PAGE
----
Pint of Life aims to help prevent such situations by teaching basic first aid in local communities in a free and innovative way. The sessions demonstrate, for example, that after trying to get a response, you should check the patient’s airway and breathing. If you find they are not breathing, the best thing to do is to dial 999, get hold of a defibrillator fast and start CPR.  

The chain of survival means that for maximum chance of survival, a patient needs fast CPR, defibrillation and hospitalisation – only 40% of casualties receive CPR from passers-by in the UK. Even more frighteningly, fewer than 2% of those who need one get a defibrillator before the ambulance arrives.  

People might be afraid to use a defibrillator as they “don’t want to do it wrong” or are worried that they might get into trouble if things don’t turn out well despite their attempts. The fact is that defibrillators can boost survival rates by a huge amount. We need to overcome our fear of these life-saving devices and get to grips with the simple skills that could very well prove the difference between life and death. 

Pint of Life, run by Oxfordshire volunteer Christopher Tancock, shows communities that using a defibrillator is simple. These amazing machines just need to be switched on, after which they guide you through what you need to do (by verbal commands and prompts). Some models even give feedback about your CPR and beep to show when you need to push. None of these community defibrillators can “accidentally” shock someone who doesn’t need to be shocked, either, so they are safe – and very easy – to use. They’re available in many local communities now – in pubs, restaurants, shops and village halls 

When it comes to CPR itself, it’s just a matter of pushing on the centre of the patient’s chest hard and fast… You should aim for two compressions a second and after 30, give the patient two rescue breaths before returning to compressions. Then continue the same sequence. (With children and infants, it’s important to start with five rescue breaths before doing the 30:2 routine).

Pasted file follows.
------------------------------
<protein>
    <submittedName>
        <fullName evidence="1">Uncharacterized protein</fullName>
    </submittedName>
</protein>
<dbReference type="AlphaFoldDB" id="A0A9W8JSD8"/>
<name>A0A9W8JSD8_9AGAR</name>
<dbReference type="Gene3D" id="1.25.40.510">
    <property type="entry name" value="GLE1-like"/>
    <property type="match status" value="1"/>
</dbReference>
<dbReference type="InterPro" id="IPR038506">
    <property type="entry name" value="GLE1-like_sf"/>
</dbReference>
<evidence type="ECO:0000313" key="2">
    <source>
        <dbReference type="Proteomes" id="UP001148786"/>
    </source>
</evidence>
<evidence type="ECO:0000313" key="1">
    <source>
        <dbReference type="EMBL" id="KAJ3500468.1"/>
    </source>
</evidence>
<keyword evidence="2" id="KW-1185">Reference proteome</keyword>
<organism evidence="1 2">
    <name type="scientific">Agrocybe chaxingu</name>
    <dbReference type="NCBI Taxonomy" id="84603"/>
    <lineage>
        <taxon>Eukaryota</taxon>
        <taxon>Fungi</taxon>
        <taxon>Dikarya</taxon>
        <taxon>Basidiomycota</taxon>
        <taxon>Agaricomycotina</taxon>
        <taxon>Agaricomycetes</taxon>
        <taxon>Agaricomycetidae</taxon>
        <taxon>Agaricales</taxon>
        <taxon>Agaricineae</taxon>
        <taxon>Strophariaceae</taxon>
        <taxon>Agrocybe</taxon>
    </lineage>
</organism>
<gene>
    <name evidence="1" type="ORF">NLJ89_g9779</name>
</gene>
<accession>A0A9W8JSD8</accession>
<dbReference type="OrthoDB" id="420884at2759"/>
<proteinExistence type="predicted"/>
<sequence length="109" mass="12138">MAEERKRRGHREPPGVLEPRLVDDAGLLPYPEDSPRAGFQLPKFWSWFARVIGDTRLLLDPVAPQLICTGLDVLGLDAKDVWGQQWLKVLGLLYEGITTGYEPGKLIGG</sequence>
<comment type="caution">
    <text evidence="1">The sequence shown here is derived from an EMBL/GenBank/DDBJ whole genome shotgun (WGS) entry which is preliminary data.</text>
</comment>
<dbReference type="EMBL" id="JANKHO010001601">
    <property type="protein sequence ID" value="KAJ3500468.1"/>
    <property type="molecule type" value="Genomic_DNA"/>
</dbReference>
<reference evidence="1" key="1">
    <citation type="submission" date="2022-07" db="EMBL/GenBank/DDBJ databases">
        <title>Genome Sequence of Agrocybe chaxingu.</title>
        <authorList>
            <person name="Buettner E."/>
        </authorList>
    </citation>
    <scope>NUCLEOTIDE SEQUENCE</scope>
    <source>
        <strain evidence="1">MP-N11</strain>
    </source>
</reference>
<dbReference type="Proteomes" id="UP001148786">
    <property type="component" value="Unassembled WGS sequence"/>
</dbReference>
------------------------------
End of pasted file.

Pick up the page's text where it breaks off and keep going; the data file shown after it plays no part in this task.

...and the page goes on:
These skills are so simple yet so effective. They could change the situation described above from a nightmare to a survival. So why not help yourself to a Pint of Life and learn how to keep someone’s glass half full!  

Cycling golfers!

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Golfers’ cycling challenge to tee up funds for Against Breast Cancer 

A group of golfers are swapping their clubs for bikes to cycle 200 miles to help raise funds for Oxfordshire-based charity Against Breast Cancer. 

Starting in the early hours of Saturday, 6th April, five intrepid golfers and their support team will ride from Royal Lytham St Anne’s in Lancashire to Woburn Golf Club in Buckinghamshire, giving themselves just two days to complete the challenge before sunset the next day. 

The Las Ratas de Grendon golf society raise money each year for the charity through their annual golf tour to Spain and this year decided to add the cycling challenge finishing the day before they fly off. 

Team member Neil McCrorie says: “There will be five of us riding, ranging from ages of 29 to 59 with a wide range of cycling experience so it will be a difficult challenge for us.” 

The team have already raised £1,400 before they set off or embark on their golf tour. Over the years they have donned fancy dress while on tour, surprising many generous members of the public.